The International Monetary Fund (IMF), in its World Economic Outlook, this week said after suffering a major setback during 2011, global prospects are "gradually strengthening," but warned that "downside risks remain elevated."
The report states a "weak recovery will likely resume in the major advanced economies, and activity is expected to remain relatively solid in most emerging and developing economies." The report continues, "However, the recent improvements are very fragile. Policymakers need to continue to implement the fundamental changes required to achieve healthy growth over the medium term."
The IMF praised euro-zone leaders for increasing its bailout funds and taking other steps to address the crisis. The report adds, "Given prospects for very low domestic inflation, there is room for further monetary easing... In addition, banks must be recapitalized -- this may require direct support from a more flexible European Stability Mechanism/European Financial Stability Facility."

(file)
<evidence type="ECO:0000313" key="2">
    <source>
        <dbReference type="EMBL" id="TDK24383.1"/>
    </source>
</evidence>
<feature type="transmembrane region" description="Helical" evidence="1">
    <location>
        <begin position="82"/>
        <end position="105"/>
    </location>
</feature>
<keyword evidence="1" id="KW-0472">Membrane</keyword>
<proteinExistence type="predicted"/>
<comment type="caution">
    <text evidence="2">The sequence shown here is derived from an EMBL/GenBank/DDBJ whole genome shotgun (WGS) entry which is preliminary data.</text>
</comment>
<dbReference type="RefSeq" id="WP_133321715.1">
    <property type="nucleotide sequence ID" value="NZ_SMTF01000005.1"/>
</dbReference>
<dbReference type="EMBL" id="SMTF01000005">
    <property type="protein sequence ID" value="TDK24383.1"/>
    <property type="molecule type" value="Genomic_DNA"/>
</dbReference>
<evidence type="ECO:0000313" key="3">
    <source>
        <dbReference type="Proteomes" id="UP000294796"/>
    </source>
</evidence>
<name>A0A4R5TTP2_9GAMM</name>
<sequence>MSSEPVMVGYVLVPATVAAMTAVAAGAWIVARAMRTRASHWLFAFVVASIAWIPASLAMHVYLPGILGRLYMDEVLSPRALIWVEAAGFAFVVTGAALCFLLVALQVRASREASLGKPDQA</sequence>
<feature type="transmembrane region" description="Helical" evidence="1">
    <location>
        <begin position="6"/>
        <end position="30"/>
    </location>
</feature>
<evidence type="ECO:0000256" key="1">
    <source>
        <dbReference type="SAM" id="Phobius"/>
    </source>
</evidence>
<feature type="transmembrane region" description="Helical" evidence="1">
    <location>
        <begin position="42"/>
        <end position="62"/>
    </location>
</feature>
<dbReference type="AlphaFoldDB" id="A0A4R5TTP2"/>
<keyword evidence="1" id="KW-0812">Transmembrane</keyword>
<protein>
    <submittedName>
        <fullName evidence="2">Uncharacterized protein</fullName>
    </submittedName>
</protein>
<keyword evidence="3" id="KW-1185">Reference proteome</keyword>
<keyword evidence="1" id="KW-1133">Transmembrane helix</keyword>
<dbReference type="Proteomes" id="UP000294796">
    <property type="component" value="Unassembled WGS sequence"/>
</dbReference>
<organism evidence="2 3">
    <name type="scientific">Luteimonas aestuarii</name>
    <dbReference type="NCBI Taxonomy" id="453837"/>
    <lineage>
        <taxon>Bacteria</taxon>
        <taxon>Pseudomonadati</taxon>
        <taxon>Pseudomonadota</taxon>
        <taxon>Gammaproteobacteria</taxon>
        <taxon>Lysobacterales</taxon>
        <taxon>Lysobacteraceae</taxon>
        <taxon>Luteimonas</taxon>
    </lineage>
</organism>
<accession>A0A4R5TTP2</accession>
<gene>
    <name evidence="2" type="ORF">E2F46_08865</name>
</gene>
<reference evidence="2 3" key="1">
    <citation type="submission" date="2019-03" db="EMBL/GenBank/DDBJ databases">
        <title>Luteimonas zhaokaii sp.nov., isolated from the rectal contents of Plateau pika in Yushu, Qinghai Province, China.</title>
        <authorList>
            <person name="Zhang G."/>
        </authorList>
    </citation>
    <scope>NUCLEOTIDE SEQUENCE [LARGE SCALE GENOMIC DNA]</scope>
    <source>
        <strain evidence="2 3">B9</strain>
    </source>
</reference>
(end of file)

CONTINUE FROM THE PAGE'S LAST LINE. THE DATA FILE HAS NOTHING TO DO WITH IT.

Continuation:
Specific to commodities, the report states, "Looking ahead, given the weak global activity and heightened downside risks to the near-term outlook, commodity exporters may be in for a downturn. If downside risks to global economic growth materialize, there could be even greater challenges facing commodity exporters, most of which are emerging and developing economies. Conversely, if geopolitical risks to the supply of oil materialize, oil prices could rise temporarily, but the ensuing slowdown in global growth could lead to a decline in the prices of other commodities."
Juli says: Traders and investors are often know for focusing on the negative... and in this case, weakness in outside markets has in part been due to their warning that "downside risks remain elevated."